Author: Lucas Aubrey Paynter
Genre: SciFi Fantasy
Beyond the remnants of Earth lie many worlds, connected by pathways forgotten and invisible. They were left by the gods and have been found by Flynn.
A confidence man. A liar. A monster. Flynn has seen himself for what he really is and has resolved to pay for everything. Even if it means spending the rest of his days locked in Civilis, a tower prison for society’s unwanted – “half-humans” gifted by the fallout of nuclear holocaust centuries past.
Jean, a prisoner in the neighboring cell, has different ideas and despite himself, Flynn finds himself joining her daring escape. After rescuing her friend Mack, the three flee Civilis as Flynn pieces together the hours before his capture and finds himself drawn to an abandoned facility where a rift to another world opens at his nearing.
Together they will venture farther beyond the stars than humanity ever imagined, find others like them that will never belong, and tangle with forces both ancient and immortal. They stand alone, hated and scorned – and the last hope of making things right in a cosmos gone terribly wrong.
We were scheduled to review this some time ago, but because of website and hosting issues, we had to reschedule. But now we’re here with our review.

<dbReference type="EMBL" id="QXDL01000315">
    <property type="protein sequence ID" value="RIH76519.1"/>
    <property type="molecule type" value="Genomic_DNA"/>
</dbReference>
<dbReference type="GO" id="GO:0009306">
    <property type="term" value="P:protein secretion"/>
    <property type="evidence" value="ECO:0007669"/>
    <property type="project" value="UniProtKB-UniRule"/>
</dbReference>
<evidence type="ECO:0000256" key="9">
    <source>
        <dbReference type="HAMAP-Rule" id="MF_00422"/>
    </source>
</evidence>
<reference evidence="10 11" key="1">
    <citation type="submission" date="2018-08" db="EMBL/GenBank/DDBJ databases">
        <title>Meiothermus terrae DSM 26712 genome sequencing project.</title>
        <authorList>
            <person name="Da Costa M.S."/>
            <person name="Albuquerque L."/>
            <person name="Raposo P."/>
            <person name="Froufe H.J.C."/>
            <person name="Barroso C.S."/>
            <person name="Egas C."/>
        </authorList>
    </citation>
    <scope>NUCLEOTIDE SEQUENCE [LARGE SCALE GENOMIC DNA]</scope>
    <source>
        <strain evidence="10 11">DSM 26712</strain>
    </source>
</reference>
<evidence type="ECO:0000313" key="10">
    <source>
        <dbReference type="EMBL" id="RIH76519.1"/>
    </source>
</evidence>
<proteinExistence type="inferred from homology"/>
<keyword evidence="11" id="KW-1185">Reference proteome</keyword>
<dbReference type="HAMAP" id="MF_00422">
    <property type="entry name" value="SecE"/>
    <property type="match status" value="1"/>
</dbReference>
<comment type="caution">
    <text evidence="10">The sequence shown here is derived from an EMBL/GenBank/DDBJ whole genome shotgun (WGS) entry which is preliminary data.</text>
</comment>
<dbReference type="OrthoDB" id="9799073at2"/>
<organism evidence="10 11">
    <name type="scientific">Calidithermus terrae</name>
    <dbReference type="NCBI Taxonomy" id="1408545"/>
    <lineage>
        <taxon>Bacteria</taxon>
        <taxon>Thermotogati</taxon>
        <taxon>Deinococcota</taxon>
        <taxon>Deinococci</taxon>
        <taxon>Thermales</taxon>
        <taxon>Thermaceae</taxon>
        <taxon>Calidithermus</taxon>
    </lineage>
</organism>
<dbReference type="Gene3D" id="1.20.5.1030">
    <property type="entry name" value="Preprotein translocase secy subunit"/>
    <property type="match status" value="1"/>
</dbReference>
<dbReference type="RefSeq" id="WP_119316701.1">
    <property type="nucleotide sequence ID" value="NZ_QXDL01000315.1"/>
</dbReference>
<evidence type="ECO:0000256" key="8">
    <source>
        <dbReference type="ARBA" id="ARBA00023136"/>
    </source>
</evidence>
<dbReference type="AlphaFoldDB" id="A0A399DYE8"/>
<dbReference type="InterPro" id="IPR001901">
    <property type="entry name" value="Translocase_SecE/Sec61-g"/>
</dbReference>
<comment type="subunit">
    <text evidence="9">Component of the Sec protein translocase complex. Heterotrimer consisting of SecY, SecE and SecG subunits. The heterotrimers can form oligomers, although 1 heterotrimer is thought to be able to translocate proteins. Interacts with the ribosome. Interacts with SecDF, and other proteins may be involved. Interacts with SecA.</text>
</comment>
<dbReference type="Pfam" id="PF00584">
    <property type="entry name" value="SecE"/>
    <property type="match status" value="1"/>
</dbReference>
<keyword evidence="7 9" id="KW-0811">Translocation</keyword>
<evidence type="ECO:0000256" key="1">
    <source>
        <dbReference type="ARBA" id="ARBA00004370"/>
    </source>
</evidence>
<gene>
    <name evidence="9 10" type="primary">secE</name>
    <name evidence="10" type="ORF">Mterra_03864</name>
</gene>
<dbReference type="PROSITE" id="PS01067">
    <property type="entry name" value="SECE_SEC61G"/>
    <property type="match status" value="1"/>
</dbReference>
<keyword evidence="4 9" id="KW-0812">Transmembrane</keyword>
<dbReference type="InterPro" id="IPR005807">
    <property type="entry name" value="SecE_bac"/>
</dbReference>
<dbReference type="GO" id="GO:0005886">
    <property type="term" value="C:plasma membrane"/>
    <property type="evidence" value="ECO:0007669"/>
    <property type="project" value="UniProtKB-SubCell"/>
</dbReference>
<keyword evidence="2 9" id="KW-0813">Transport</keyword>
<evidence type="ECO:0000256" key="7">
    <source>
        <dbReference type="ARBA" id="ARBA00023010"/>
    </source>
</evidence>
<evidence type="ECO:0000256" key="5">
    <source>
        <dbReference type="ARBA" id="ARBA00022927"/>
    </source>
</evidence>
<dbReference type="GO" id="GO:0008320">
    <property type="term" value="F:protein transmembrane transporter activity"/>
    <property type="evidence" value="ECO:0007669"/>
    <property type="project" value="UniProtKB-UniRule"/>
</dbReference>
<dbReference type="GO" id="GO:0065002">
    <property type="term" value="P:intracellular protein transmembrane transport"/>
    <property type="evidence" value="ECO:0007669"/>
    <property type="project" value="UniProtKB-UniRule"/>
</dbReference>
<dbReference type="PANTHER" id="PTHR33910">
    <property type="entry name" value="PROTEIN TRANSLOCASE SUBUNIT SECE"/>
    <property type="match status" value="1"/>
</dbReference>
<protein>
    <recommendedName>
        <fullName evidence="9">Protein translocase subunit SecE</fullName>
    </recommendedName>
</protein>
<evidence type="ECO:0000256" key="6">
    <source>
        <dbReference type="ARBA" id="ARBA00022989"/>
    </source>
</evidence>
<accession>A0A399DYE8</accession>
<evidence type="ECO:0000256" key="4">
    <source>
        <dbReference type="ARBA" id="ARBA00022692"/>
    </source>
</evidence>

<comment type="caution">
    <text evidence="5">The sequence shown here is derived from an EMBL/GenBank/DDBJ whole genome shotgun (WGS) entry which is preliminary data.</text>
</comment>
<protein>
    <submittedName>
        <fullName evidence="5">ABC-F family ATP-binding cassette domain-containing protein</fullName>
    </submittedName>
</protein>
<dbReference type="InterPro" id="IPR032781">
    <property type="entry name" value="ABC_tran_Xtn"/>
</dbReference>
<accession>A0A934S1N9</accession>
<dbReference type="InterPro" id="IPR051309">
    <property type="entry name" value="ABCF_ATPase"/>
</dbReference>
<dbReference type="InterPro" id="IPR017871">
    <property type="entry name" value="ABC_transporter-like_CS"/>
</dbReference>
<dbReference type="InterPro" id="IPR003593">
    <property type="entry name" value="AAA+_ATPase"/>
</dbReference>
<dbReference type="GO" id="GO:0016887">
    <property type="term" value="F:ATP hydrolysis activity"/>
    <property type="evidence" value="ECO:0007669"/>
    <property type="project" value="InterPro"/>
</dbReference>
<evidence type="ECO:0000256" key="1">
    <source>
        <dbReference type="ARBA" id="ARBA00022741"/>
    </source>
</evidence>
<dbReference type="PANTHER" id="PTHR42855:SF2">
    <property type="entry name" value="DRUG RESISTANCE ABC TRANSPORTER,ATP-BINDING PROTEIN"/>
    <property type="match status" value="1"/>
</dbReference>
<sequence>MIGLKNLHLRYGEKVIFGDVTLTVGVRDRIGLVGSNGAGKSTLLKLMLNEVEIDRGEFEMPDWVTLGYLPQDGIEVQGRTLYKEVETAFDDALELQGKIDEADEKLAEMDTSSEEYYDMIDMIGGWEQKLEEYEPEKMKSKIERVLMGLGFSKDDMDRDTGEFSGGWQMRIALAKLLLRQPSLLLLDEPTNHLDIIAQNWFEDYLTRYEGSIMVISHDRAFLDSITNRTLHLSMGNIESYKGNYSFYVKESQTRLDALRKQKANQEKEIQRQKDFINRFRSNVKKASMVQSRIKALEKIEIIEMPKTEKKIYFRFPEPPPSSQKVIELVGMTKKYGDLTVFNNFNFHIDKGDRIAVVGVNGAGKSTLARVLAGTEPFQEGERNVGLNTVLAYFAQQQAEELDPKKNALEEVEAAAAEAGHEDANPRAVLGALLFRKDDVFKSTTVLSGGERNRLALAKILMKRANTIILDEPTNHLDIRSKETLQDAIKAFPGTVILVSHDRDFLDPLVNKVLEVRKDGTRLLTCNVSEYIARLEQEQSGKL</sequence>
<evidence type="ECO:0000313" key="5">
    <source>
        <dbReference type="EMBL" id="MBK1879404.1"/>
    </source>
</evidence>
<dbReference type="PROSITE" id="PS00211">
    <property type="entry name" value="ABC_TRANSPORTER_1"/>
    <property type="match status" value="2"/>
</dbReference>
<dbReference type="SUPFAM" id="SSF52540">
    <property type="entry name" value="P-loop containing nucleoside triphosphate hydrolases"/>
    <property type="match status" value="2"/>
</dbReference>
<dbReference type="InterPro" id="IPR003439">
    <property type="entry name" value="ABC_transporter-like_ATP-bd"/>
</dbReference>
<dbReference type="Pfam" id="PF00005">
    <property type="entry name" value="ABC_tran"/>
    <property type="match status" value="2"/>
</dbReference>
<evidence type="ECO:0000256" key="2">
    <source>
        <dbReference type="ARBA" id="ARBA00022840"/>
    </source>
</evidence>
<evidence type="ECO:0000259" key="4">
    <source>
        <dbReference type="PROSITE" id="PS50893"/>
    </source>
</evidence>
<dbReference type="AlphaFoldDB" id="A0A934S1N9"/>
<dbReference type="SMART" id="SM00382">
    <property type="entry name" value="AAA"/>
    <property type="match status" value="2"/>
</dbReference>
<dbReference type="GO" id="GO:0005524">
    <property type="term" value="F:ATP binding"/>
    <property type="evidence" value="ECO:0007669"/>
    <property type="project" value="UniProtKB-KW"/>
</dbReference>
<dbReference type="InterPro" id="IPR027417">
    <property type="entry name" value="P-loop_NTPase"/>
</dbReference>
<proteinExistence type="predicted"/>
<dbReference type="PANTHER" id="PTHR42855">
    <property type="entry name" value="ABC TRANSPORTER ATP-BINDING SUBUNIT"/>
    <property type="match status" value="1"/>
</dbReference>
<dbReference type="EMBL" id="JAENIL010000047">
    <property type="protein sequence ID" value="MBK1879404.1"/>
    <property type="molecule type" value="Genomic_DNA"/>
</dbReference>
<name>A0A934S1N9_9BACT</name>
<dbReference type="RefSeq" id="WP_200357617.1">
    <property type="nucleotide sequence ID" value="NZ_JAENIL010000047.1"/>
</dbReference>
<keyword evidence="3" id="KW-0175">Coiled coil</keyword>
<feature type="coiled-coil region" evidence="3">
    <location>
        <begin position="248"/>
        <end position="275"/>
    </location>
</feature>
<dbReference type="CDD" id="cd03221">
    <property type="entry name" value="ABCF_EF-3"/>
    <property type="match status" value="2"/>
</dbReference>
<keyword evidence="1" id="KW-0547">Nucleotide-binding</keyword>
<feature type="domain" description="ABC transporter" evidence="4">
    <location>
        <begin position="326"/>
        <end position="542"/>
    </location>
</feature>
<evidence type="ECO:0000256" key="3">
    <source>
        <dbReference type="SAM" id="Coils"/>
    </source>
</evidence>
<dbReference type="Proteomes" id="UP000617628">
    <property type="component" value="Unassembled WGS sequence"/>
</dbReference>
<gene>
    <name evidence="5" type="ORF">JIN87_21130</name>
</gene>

Reading “Outcasts of the Worlds” was a pleasure from start to end. The book is extensive and complex, and features intelligent, divers characters. Flynn, the main character, meets a wide cast of other characters after he escapes prison along with Jean and Mack. Flynn is a complicated person, and an engaging character. While the characterization was good, I liked the plot even more. It was surprising, with so many twists and turns I had no idea what would happen next, and it provided an interesting perspective on the idea of many different worlds, and the possibility to visit them.
The combination of scifi and fantasy works well. I’m not always a fan of die-hard science fiction, but the combination with fantasy drew me in for this book, and I looked forward to reading more books that combine these genres.
If I had to complain about something, I’d say the plot is at times a little too complicated. I had to rered a paragraph here and there to completely understand what was going on. Maybe if the writing was slightly clearer, it would be easier to understand. But overall, it wasn’t such a big deal.